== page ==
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In practice, in order to pick a uniformly random $x\in \mathbb{Z}^*_q$, we reduce that task to the problem of picking uniformly random and independent bits. On a modern computer system, there will be some operating system service supplying such bits, e.g. /dev/urandom on many Unix derivatives (we'll get back to the problem of how such bits have been obtained ...


3

This is the generic IT problem of backward compatibility, made harder by crypto. In IT, a common way to deal with backward compatibility is having a version field at start of data structures, allowing applications to decide if they recognize the format, and handle it if they can. New applications handle old formats, at least during a transition period. This ...


2

Is this a reasonable idea? Sounds good, as long as: You use a strong RSA key (e.g. at least 2048 bits) You use a good RSA signature padding method You somehow prevent the attacker from modifying the RSA public key you use to verify with Does the low-entropy data cause problems? No, the low-entropy data does not present a problem. How many of these ...


2

The first seminal paper to define the terms Chosen Message Attack (CMA) and existential forgery (the opposite of which is SUF and WUF) is A digital signature scheme secure against adaptive chosen-message attacks by S. Goldwasser, S. Micali, and R. L. Rivest. But the best paper to formally define SUF-CMA and WUF-CMA in the form of a game is Authenticated ...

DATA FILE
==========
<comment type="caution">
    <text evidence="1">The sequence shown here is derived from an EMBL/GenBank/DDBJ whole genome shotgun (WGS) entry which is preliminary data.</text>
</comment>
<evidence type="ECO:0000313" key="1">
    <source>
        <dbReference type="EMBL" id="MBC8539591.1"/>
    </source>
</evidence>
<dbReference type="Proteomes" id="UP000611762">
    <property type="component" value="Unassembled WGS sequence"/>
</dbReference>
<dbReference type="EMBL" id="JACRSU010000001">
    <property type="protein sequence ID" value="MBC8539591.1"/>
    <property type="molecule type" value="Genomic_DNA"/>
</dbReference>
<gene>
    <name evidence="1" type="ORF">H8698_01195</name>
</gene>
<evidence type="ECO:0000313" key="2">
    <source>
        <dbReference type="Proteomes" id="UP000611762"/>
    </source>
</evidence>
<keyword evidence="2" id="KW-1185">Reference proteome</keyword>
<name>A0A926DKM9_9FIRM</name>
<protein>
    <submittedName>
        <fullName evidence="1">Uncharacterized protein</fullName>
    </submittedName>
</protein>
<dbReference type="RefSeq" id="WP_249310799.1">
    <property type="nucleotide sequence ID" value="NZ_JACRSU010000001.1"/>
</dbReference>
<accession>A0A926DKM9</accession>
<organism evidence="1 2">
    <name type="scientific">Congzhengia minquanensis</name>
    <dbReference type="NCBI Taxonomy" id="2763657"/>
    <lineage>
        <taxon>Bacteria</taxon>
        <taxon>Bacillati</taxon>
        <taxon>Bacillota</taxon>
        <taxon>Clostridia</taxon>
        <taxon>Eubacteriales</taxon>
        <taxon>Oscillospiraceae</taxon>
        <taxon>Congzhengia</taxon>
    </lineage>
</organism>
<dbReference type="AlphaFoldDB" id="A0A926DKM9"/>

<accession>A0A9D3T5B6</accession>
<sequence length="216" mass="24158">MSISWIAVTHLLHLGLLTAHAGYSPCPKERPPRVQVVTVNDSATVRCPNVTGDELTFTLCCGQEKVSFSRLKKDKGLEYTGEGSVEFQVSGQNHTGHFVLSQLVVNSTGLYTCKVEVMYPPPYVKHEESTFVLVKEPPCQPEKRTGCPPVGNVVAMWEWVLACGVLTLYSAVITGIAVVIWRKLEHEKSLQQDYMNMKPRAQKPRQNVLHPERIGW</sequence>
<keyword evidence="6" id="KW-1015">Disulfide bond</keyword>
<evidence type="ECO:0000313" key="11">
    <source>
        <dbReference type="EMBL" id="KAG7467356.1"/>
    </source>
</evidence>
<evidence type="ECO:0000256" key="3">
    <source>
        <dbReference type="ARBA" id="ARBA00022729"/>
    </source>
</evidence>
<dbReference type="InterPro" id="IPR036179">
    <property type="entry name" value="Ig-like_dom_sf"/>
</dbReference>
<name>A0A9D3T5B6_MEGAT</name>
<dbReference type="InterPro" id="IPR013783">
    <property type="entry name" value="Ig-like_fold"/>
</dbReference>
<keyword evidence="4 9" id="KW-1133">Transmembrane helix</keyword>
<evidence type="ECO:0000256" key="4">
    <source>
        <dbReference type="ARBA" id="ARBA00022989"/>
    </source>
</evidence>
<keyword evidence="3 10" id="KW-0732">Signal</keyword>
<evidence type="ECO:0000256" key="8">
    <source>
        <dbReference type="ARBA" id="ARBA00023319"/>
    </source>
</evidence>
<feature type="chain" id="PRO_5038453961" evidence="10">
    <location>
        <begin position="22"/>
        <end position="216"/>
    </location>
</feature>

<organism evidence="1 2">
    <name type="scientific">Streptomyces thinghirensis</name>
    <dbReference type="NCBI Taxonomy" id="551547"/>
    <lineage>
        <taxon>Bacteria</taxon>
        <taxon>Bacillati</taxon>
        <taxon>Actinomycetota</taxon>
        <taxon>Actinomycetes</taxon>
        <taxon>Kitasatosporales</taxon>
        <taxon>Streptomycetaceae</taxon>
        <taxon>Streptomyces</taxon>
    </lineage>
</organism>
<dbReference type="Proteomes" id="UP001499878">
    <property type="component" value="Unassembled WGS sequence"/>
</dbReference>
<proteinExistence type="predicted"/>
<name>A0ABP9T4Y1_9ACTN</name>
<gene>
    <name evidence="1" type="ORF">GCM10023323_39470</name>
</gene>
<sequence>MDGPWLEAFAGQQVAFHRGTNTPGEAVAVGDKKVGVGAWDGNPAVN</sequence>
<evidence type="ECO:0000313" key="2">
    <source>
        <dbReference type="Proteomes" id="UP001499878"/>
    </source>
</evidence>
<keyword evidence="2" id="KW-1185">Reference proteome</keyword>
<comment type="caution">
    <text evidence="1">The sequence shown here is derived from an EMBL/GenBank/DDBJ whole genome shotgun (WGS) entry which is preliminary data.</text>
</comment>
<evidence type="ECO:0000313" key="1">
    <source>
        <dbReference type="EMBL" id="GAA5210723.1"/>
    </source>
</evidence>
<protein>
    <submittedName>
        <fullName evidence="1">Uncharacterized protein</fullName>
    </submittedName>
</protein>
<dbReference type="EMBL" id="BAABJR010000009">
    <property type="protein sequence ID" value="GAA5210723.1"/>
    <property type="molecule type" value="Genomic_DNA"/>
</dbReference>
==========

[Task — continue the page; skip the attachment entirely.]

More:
2

If its the hashed one, where you hash the message before signing it, cant an attacker still generate valid signatures where he computes: (message,signature):( hash(m)^e , hash(m) ) and it is a valid signature? Actually, $hash(m)$ is extremely unlikely to be a valid signature for anything. When TLS uses RSA to sign, what we do is hash the transcript (that ...


2

A digital signature makes use of two keys a private key that can be used for producing signatures and a public key that can be used for verification of signatures. The certificate contains information that ties the identity of the signer to the public (verification) key but does not allow anyone to deduce the private (signing) key. Anyone can present a ...


2

Hoping to satisfy @fgrieu invite in comments, I try an answer coming from Monero's implementation. The source of these words is the cheatsheet I have written https://getmonero.org/library/RingsCheatsheet20210301.pdf while studying https://www.getmonero.org/library/Zero-to-Monero-2-0-0.pdf I think the right thing is to start from non-interactive (in the Fiat-...


2

All these post quantum signature schemes are claimed by the authors to be naturally resistant to side channel attacks. My question is, why or how? Well, lets break this down: In terms of timing and cache-based side channels, the obvious implementation is fairly good (exception: the Haraka-based parameter sets of Sphincs+) Here's why: the natural ...


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